Random Pet Image
Home
About Us
My Pets Pages - create, modify and view pet web sites
Pet Memorials - create, modify and view pet memorial web sites
Message Boards - visit the general pet discussion board or the pet tribute board
Pet Information - tons of pet information for the well being of your pets
Classified Ads - place ads for FREE!
Contact Us
Privacy Policy
Awards
Links
 

FEEDING YOUR RABBIT

What do rabbits eat?

High quality rabbit chows, pellets, and good quality hay (such as alfalfa, grass, or clover) can be used to make up a pet rabbit's diet. For rabbits less than 1 year old, pellets and hay should be available ad libitum, which means the rabbit is free to eat as much of each as it wishes. For animals over 1 year of age, hay, which provides fiber, should be available free choice and make up most of the diet. Pellets or chows can be offered at approximately 1/4 cup per 5 pounds of body weight. Overfeeding pellets to adult rabbits is a common cause of disease. While rabbits can eat any type of hay, alfalfa hay is too rich to be the only source of hay; other grass hays are preferred.

How often should I feed my rabbit?

Rabbits should be fed daily; hay should be available at all times.

Do I need to give my rabbit vitamins?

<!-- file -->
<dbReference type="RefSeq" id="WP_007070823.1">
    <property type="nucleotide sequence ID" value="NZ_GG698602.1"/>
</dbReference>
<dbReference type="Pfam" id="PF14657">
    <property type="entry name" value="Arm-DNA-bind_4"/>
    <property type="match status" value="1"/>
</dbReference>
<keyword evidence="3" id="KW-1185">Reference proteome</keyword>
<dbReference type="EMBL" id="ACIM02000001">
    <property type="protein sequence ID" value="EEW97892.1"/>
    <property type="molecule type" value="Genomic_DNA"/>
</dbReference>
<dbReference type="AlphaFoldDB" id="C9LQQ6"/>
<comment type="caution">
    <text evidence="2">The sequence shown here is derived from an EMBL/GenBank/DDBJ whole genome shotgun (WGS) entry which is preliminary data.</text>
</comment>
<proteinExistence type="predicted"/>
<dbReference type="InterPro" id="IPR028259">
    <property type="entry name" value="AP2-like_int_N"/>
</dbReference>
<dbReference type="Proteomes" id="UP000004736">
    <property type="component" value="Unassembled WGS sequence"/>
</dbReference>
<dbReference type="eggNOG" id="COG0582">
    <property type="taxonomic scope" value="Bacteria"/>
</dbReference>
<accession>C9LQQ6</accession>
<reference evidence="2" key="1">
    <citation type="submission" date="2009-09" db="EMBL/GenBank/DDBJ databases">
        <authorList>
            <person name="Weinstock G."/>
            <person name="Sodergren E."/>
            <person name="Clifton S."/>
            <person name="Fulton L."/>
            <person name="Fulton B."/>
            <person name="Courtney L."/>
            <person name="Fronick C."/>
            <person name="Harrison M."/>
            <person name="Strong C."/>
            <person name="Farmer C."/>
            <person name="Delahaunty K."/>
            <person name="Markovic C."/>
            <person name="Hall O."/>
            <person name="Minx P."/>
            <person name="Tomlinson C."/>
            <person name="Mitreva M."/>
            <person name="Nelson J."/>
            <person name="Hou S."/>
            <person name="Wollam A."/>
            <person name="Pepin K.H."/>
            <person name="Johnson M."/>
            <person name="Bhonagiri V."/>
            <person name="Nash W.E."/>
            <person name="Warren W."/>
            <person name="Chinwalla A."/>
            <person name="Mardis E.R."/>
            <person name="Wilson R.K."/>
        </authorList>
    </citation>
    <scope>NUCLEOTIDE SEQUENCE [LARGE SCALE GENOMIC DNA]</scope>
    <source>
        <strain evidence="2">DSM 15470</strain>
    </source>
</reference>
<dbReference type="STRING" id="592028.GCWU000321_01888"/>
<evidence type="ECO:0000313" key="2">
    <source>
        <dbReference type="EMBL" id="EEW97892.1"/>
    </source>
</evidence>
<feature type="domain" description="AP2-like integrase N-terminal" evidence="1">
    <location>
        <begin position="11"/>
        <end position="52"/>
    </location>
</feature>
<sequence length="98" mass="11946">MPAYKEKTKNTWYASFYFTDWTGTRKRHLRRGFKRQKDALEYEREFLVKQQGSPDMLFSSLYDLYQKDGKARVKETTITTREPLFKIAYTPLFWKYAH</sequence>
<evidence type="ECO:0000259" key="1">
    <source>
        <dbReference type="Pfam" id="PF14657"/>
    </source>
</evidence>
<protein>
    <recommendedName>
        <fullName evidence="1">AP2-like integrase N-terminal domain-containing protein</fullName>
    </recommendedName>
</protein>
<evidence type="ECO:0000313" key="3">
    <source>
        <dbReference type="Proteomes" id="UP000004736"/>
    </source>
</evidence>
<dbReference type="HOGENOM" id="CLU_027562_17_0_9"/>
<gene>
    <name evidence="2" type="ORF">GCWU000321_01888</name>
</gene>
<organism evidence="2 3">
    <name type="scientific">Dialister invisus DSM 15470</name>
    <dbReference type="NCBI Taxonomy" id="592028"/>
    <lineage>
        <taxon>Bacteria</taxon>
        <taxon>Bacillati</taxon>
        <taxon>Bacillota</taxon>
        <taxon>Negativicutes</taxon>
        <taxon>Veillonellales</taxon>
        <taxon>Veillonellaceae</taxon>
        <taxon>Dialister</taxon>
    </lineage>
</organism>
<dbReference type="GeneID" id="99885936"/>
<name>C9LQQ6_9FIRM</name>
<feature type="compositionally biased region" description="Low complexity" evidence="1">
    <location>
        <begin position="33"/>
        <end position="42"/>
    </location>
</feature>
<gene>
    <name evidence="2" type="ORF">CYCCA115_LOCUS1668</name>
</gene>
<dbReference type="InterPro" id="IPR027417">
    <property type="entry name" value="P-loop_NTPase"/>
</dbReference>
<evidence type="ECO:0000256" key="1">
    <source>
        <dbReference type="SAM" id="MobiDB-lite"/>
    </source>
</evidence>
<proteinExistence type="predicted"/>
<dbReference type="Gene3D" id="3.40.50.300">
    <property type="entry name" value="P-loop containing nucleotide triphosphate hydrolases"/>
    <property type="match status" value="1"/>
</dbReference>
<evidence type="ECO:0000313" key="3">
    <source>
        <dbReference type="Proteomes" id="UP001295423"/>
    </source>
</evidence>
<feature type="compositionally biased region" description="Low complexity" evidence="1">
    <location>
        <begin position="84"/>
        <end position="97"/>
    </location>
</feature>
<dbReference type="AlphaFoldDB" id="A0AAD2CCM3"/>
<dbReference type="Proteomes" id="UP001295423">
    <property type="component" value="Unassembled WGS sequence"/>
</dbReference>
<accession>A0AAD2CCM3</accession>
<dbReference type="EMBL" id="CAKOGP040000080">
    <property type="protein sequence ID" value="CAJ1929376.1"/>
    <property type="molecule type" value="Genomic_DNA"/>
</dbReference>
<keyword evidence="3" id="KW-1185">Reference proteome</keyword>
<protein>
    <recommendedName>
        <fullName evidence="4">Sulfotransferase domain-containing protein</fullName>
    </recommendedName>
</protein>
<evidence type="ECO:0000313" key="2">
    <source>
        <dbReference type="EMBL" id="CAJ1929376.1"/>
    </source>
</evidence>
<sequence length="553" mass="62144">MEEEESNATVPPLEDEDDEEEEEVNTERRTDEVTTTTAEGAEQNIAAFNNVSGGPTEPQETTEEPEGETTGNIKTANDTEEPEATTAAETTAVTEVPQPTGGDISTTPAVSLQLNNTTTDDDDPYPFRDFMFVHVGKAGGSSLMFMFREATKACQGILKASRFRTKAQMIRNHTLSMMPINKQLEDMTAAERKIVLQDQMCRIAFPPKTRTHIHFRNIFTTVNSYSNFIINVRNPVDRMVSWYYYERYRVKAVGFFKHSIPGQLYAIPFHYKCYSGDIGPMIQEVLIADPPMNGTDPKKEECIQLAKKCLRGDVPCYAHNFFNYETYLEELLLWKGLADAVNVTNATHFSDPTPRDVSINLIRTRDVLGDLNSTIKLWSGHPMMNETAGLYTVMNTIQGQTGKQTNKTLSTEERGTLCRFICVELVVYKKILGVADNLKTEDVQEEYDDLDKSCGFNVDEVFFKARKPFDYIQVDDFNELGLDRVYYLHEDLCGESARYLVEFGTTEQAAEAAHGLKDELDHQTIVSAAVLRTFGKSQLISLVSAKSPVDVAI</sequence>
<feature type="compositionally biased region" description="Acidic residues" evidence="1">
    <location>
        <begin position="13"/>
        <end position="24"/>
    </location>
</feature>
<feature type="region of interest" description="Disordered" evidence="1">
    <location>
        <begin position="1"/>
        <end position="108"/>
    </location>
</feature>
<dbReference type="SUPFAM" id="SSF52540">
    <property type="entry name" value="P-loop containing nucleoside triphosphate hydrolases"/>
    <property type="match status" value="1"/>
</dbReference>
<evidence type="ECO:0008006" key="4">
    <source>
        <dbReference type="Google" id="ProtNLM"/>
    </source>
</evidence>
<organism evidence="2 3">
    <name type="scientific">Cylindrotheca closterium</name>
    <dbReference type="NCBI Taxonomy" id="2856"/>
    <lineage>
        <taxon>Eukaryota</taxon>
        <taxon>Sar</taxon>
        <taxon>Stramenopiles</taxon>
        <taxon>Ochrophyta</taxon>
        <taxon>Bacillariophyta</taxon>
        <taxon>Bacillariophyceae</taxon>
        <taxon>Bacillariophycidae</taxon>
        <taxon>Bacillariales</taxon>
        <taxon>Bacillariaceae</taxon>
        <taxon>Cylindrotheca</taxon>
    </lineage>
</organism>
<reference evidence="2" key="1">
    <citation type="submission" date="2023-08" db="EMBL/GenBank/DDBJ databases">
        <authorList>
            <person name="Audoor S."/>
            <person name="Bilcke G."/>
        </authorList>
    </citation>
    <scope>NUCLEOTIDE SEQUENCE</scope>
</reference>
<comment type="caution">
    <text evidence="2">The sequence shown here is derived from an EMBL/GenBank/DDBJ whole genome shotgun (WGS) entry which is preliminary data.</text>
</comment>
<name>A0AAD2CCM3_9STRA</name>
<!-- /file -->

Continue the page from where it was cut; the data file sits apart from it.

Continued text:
No, rabbits do not require extra vitamins. To help control hair balls, your veterinary surgeon may prescribe a cat laxative which can be given daily or every few days.

Can I offer my rabbit treats?

Yes, but be sure to check with your veterinary surgeon first about what treats he or she might recommend. While obesity is not a common problem with rabbits, they certainly can become overweight if fed a lot of high calorie treats. Significant problems occur if rabbits are offered sweet treats since their digestive system was never designed to cope with such high calorie food. Items such as fruits and vegetables should be offered daily. With fruits and vegetables, they should be thought of as a supplement (think of fruits as a treat) and not as the sole diet. Therefore, limit their amount to no more than 20% of the diet, with vegetables making up most of this 20%. Fresh produce is best; make sure it's thoroughly washed prior to feeding. As with many pets, variety is the key, so offer small amounts of several items (avoid just lettuce, apples, and carrots). Avoid lettuce and celery as they are of little nutritional value. Anything green and leafy is loaded with vitamins and is a good supplement.

What about water?

Fresh water is offered 24 hours a day. If you offer your rabbit water in a bowl, make sure the rabbit does not spill it in his cage.

Anything else?

Chew toys should be available; anything suited for dogs, such as commercially available dog-chew or well-boiled meat bones, are fine. Many owners offer their rabbits wood sticks to chew, which helps control overgrown incisors.

Back to Rabbit Information Index




Copyright 2007 My Pets Pages - All Rights Reserved.
E-mail : webmaster@mypetspages.com
Web hosting supplied by Egyptian Dreams


ICRA Label